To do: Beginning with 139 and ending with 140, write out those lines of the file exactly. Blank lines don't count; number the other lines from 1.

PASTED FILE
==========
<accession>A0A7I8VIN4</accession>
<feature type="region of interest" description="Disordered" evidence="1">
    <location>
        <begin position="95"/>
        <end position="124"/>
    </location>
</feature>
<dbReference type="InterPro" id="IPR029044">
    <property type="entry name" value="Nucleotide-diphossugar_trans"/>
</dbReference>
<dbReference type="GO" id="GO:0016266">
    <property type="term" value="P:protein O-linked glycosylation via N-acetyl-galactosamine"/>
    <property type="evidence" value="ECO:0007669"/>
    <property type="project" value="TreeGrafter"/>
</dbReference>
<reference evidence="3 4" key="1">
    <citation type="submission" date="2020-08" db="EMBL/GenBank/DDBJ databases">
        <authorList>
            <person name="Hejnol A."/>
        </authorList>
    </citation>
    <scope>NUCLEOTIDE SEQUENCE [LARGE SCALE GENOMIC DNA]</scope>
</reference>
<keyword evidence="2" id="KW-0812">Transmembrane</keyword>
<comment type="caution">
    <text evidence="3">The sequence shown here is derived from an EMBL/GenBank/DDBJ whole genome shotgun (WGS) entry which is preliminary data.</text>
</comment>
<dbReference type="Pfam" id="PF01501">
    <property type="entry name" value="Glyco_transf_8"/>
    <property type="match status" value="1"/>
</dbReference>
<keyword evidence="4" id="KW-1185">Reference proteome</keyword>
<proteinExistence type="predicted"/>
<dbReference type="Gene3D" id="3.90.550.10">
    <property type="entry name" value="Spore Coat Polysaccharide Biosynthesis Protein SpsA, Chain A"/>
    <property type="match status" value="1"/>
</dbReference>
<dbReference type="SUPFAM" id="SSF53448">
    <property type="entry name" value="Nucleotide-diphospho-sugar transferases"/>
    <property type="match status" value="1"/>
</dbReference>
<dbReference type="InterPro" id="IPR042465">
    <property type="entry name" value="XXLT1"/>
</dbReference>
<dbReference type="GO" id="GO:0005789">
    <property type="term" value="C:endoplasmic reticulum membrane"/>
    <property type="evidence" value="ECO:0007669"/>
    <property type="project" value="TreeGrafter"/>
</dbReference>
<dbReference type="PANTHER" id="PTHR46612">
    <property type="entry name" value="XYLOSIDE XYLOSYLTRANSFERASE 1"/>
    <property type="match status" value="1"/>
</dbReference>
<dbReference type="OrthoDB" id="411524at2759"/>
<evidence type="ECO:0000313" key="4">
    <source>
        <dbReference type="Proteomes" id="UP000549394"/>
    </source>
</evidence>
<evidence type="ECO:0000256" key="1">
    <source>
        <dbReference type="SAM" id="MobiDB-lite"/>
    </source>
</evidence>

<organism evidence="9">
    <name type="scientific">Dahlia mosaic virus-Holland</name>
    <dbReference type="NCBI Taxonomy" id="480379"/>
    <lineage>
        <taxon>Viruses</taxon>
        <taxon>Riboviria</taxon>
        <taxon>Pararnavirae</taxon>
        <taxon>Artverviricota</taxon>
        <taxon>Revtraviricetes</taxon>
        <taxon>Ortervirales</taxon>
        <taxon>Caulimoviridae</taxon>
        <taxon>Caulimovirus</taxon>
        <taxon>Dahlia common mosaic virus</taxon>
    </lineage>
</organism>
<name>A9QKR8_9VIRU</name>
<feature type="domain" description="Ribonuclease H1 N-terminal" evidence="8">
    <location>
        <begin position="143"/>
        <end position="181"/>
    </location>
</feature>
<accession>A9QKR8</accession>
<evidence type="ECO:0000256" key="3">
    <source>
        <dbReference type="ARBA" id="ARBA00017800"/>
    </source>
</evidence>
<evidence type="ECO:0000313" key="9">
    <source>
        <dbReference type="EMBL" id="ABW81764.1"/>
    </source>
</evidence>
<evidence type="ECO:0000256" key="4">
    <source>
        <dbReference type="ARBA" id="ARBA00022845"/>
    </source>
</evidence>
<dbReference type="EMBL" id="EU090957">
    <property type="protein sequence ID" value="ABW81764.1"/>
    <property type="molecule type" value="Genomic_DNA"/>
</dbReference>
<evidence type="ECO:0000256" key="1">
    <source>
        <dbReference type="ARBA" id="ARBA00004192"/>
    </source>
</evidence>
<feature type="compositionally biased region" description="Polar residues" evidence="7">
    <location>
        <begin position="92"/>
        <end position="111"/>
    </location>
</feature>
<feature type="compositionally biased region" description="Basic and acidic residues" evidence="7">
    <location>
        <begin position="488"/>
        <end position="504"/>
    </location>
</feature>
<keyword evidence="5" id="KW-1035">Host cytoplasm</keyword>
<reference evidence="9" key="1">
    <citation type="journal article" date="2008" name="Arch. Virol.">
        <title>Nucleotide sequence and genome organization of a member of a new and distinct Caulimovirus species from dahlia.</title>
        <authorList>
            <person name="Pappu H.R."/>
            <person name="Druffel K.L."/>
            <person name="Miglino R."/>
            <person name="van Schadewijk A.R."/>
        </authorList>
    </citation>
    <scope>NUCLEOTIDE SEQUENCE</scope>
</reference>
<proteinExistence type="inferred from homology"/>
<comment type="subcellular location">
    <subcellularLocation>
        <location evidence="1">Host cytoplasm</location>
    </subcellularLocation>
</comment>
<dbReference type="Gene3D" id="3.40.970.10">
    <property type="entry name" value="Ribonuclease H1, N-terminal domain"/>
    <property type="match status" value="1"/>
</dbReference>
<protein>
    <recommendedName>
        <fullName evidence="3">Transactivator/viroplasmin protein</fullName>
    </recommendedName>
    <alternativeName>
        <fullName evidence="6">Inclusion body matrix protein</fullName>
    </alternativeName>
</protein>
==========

    <subcellularLocation>
        <location evidence="1">Host cytoplasm</location>